“They say I am prime minister of only 50 per cent,” he said, referring to the proportion of the votes he won in 2011. “It’s not true. We have served the whole of the 76 million [Turks] from the east to the west. Together we are Turkey. Together we are brothers.”
Analogies abound between Erdogan and foreign leaders who faced unexpected popular revolt after long and productive periods in power. Charles de Gaulle forced the army out of French politics and withdrew from Algeria, only to be rewarded with the May events of 1968. As with Erdogan, he might complain of people’s ingratitude, but mass demonstrations would not have ignited in France then, or in Turkey now, unless they could feed on widespread grievances against the government.
One of these is simply that Erdogan has been in power too long. Many younger Turks do not recall, and older Turks have forgotten, what it was like before his party took power in 2002. This means that Turks from all parts of the political spectrum, from gay rights campaigners to dissident but socially conservative Kurds, can come together to focus on what they dislike about Erdogan and the AK Party. There is nothing uniquely Turkish about this phenomenon. Lenin, who knew a lot about authoritarian rule, once said that “the best government in the world has only to be in power long enough for everybody to wish to remove it”. Part of the animus against Erdogan is explained by resentment against just such a government with its ever-growing hubris and sensitivity to criticism.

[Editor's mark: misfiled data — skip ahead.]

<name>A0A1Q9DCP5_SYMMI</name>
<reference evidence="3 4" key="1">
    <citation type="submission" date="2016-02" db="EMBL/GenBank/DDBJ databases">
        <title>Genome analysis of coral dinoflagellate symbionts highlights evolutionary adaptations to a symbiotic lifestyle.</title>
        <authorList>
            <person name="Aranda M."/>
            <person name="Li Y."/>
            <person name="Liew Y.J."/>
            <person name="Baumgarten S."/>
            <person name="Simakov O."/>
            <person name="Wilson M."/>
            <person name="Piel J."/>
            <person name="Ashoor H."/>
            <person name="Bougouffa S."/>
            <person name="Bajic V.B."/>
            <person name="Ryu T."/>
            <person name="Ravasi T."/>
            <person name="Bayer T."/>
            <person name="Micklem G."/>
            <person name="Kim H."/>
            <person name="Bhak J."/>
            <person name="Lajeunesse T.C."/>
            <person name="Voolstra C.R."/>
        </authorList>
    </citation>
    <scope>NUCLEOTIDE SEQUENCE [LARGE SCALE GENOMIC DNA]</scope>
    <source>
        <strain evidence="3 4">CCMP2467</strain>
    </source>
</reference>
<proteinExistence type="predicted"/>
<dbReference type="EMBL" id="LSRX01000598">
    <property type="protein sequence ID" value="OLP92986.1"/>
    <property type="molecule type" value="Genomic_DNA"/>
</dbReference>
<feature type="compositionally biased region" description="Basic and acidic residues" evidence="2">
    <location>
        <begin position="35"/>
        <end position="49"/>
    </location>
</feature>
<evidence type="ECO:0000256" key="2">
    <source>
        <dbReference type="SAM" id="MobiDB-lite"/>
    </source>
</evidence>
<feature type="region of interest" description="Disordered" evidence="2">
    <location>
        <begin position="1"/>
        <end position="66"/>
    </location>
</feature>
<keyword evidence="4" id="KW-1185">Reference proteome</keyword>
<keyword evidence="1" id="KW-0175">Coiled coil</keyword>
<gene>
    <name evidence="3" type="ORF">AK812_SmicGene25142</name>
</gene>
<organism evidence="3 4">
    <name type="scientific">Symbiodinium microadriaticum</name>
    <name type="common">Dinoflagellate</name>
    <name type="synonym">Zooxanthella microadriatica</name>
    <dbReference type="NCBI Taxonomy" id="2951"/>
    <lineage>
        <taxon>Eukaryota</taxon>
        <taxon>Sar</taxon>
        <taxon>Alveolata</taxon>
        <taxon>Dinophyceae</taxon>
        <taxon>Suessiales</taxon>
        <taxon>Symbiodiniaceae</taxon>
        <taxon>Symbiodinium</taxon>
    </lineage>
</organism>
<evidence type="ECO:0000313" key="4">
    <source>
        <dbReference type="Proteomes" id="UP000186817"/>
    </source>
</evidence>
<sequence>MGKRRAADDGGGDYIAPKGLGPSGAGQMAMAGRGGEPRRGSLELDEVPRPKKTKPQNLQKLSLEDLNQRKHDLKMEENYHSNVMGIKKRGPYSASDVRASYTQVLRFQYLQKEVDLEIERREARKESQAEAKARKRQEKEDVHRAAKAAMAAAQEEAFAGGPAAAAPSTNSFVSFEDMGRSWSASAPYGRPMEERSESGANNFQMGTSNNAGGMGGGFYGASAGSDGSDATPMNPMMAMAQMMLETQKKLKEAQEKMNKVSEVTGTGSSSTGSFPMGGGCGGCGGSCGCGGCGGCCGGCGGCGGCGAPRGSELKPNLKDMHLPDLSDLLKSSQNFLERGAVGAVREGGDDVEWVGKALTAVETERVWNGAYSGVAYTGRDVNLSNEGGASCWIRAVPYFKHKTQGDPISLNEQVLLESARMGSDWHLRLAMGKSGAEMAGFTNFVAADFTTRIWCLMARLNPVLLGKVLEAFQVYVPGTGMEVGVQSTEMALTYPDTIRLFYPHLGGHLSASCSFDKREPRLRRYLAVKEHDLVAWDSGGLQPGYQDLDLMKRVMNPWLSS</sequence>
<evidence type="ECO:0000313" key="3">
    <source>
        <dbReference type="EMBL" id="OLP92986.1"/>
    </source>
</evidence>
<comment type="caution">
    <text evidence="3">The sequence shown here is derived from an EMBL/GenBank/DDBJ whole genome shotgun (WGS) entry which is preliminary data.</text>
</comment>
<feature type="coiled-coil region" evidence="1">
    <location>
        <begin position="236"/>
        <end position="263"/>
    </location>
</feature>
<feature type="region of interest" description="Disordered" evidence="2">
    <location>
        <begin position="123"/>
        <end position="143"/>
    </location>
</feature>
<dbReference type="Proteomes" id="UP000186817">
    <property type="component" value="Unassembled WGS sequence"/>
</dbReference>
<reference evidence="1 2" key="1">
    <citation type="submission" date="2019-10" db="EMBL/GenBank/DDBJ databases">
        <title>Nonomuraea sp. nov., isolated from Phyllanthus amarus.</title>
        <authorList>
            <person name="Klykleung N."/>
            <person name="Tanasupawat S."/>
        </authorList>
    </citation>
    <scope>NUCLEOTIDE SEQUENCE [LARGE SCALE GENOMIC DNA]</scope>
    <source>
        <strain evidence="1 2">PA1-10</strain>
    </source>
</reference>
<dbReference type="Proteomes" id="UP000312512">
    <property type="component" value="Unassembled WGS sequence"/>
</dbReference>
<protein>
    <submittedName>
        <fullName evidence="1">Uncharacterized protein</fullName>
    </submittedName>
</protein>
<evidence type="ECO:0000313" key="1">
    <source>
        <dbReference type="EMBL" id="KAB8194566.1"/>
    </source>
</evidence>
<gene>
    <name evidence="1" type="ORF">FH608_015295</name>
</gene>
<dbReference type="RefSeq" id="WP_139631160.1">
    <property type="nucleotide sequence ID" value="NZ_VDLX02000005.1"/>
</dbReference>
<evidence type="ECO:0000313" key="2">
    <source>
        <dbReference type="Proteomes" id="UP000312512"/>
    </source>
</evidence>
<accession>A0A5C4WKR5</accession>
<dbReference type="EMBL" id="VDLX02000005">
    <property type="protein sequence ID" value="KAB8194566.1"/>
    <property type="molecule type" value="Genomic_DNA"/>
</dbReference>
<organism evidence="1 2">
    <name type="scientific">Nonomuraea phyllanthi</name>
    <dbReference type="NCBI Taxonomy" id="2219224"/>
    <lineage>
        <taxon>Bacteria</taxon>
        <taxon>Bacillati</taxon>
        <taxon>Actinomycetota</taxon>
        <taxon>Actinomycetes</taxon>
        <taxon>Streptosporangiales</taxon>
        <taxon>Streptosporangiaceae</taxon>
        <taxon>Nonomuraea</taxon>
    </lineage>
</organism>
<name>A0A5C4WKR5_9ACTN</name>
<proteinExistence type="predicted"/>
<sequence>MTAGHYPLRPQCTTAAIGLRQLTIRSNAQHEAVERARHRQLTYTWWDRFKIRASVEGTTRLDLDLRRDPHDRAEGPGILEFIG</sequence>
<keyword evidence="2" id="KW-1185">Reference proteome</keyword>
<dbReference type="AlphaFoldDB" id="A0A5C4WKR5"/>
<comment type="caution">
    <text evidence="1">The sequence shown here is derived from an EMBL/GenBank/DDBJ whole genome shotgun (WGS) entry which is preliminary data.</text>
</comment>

Other failings of Erdogan and those around him are more specifically Turkish. For instance, he can be lauded for ending the threat of military rule, but he is accused of retaining many of its instruments of power. There are more journalists in jail in Turkey than in China and Iran combined. Editors are held responsible for any article appearing in their publication critical of the government. In one case, a Kurdish editor was sentenced to 166 years in prison for just such an offence, though this was later reduced to 20 years.